Honey Bee Castes
Worker (left), drone (middle) and mature queen (right). Photo by Zach Huang.
During the summer, a Langstroth hive colony consists of 40 to 60 thousand adult bees. During the winter, a typical hive will have around 20 thousand bees including one queen and few to no drones. Like most living things, bees haves two sexes, either female (queen and workers) or male (drones). Within the two sexes, there are 3 castes of bees within any colony: the queen, the drones, and the workers.
The approximate breakdown by caste is:
* 1 queen.
* 100 - 300 drones.
* 26 - 40 thousand in-hive bees (young workers).
* 13 - 40 thousand foragers (oldest workers).
The brood, comprising of eggs and young is typically:
* 5 - 7 thousand eggs.
* 7 - 11 thousand larvae.
*16 - 24 thousand pupae.
The queen can lay up to 2,000 eggs a day during the height of the laying season. She does not lay from November through January.
The relationship in any one hive is quite complex with the queen being sister to some and mother to others. With the queen mating with many drones, there are three possible levels of among female siblings: those with the same father are super sisters; those with fathers who are brothers are full sisters; and those with unrelated fathers are half sisters. The result is a hive with varied genetic origins.
The queen is the only sexually developed female in the hive and is the largest bee in the colony. While the queen decides the sex of her young, workers select which fertilized eggs become queens. In other words, queens and worker bees start out the same, the difference being the larger queen cell accommodates the larger size of the larva and pupa that result from the difference in diet queen larva is fed. While both worker and queen larva are fed royal jelly for the first three days, the queen receives royal jelly for her entire larval stage. Receiving royal jelly during her entire larval stage allows the queen's hormone/pheromone producing glands, and her reproductive organs to develop fully. She is one and a half times larger than a worker, with an elongated abdomen. The queen is fed only royal jelly for her entire life.
Queens are not treated as queens until her pheromone glands become fully functional after successful matings. While queen can mate with up to 40 drones, the average is about 12. The more matings a queen has, the more her pheromones change, and the more acceptable she is to the workers. A queen is sexually mature when she is six days old. Orientation flights near the hive, beginning at about 1 week, allow her to learn the landmarks and strengthen her flight muscles. The stronger her muscles, the longer she can fly, allowing more matings. A queen flies further than drones thus limiting the possibiilty of inbreeding. If, for whatever reason--such as bad weather, a queen does not mate during her second week as an adult, she will be past the mating age, and the colony will replace her.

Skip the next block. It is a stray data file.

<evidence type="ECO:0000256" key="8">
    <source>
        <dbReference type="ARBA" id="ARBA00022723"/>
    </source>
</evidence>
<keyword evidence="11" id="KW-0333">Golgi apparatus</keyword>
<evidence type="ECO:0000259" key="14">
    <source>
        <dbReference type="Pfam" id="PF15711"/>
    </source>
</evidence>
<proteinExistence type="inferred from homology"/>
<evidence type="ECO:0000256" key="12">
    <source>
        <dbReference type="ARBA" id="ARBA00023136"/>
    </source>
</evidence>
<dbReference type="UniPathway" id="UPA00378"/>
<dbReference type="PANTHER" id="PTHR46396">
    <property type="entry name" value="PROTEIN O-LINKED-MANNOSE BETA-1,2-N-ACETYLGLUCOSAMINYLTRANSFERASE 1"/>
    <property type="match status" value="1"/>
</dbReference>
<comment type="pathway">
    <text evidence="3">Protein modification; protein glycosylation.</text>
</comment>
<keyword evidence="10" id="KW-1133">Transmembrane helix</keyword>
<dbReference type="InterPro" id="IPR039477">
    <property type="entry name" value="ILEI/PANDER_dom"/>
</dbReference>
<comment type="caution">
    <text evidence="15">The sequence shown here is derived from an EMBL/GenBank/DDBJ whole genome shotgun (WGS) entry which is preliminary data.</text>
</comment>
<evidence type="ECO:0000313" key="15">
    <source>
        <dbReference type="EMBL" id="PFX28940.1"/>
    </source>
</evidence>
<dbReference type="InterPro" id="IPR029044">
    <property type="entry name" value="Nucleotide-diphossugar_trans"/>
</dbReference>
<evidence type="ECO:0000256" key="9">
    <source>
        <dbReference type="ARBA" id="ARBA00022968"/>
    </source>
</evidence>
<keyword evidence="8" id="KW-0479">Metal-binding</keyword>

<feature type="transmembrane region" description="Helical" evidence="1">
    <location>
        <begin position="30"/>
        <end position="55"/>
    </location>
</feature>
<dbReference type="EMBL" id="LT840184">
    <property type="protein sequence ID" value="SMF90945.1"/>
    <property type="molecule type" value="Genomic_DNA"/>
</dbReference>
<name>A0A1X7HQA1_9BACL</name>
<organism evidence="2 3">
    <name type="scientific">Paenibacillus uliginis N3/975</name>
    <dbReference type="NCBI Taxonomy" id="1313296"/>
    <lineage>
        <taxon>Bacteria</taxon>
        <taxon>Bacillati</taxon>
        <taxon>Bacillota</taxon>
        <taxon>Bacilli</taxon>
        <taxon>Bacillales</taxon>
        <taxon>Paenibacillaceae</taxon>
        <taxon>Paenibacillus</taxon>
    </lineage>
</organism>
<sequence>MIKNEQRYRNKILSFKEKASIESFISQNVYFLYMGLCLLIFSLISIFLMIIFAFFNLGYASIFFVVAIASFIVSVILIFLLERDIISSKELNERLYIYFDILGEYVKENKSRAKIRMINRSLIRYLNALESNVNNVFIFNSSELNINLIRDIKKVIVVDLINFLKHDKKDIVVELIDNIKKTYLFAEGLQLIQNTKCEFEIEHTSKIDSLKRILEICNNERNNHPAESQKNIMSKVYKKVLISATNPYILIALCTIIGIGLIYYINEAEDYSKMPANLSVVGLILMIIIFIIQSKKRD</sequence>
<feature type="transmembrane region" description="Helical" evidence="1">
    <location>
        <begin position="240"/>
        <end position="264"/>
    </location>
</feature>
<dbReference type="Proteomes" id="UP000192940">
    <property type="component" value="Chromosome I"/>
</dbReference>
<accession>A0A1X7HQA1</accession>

Workers push, cling to, and pull on the virgin queen's legs and wings in effort to get her to leave the hive for her maiden flights. The attacks subside when she returns to the hive, but begin again before the next flight. They continue until the queen starts laying eggs.
With only one queen available at a time for maiden flights and with the continued existence of the hive dependant upon her, the queen does not take her maiden fights alone, but is accompanied by a host of worker bees. She is too valuable accomodity to be out in the world on her own. She doesn't know the land marks, plus there is safety in numbers as far as predators are concerned. Almost 100% of virgin queens return safely to the hive.
During April and May, the queen lays day and night, each egg taking about 20 seconds. That's over 2000 eggs a day, more than the body weight of the queen. The queen inspects and measures the size of each cell with her front legs before deciding to use it. Drone cells are deeper and wider than worker cells. It is the size of the cell that tells the queen whether or not to fertilize the egg she lays in it. While the queen fertilizes the eggs that become workers, it is the workers who guide the queen to the empty cells, and in essence are also responsible for the sex of the brood.